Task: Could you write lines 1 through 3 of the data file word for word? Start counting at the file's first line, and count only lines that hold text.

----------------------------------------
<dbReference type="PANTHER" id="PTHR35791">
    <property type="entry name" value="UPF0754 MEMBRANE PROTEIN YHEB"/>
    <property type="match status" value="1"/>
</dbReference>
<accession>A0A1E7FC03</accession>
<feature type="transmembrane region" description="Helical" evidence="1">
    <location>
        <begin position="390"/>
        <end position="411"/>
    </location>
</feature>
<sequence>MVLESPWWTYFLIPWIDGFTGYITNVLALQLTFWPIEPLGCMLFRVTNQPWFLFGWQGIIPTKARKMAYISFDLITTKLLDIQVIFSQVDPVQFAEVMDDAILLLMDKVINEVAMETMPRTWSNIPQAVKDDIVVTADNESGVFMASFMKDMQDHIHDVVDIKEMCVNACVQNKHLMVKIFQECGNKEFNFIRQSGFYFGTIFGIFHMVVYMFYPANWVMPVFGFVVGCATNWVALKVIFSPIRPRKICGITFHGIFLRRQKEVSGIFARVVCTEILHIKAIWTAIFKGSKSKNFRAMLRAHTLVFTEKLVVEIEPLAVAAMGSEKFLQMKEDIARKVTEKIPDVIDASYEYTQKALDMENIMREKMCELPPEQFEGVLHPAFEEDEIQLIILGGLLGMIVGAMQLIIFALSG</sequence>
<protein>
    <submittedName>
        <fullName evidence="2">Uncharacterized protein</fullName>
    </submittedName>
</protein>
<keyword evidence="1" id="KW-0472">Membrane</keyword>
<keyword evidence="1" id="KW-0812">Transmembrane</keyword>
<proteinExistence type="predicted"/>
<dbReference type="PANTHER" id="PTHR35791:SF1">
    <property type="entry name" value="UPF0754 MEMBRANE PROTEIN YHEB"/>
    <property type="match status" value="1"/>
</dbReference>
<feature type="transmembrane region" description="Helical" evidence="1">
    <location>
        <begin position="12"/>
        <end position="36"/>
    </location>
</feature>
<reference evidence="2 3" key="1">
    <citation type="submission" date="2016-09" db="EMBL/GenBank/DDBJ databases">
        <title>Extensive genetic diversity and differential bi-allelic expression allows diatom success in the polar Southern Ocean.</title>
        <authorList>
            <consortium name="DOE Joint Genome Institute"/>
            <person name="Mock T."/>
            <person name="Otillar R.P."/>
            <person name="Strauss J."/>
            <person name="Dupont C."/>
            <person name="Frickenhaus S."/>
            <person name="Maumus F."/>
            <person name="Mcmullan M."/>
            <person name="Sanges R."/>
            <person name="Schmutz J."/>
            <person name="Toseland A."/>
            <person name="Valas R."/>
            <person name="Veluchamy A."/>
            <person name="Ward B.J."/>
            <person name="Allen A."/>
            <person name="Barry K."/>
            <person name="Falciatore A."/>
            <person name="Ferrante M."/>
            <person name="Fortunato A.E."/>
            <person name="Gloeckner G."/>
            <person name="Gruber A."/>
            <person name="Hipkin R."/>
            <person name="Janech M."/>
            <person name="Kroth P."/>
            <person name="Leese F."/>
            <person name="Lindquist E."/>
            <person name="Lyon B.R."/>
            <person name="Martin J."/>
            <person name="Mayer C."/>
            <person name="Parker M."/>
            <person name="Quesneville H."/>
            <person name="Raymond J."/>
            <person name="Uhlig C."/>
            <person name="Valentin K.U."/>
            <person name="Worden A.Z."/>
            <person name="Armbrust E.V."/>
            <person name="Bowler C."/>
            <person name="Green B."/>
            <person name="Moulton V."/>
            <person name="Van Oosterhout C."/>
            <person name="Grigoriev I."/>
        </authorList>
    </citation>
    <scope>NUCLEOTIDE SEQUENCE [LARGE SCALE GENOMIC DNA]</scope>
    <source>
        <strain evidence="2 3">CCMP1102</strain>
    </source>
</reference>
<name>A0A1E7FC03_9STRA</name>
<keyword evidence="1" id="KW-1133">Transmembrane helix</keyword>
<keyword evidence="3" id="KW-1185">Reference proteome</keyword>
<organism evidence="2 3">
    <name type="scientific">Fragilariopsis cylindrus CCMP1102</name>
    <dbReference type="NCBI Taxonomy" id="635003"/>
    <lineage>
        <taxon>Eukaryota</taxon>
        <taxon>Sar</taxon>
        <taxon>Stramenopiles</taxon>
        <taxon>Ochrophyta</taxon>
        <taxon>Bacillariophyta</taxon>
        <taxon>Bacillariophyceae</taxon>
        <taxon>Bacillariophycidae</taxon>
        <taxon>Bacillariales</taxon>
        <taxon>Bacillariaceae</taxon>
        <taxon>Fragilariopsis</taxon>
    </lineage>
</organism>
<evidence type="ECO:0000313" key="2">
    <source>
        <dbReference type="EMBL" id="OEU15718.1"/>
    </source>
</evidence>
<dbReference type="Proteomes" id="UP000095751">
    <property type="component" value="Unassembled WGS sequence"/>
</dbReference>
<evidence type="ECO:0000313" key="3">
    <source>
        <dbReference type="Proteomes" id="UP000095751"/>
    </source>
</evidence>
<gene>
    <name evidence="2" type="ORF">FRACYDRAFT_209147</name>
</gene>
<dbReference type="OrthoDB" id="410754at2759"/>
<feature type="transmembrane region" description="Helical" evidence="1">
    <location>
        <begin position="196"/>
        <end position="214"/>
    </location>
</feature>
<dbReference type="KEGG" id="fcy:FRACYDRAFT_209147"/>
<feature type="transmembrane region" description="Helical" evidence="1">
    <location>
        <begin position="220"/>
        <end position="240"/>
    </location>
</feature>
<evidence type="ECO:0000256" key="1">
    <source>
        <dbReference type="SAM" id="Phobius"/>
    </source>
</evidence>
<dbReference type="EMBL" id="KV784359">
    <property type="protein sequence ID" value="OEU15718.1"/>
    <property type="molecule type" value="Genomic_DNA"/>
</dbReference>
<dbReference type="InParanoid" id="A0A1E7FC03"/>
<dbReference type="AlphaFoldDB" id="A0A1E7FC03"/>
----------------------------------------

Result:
<dbReference type="PANTHER" id="PTHR35791">
    <property type="entry name" value="UPF0754 MEMBRANE PROTEIN YHEB"/>
    <property type="match status" value="1"/>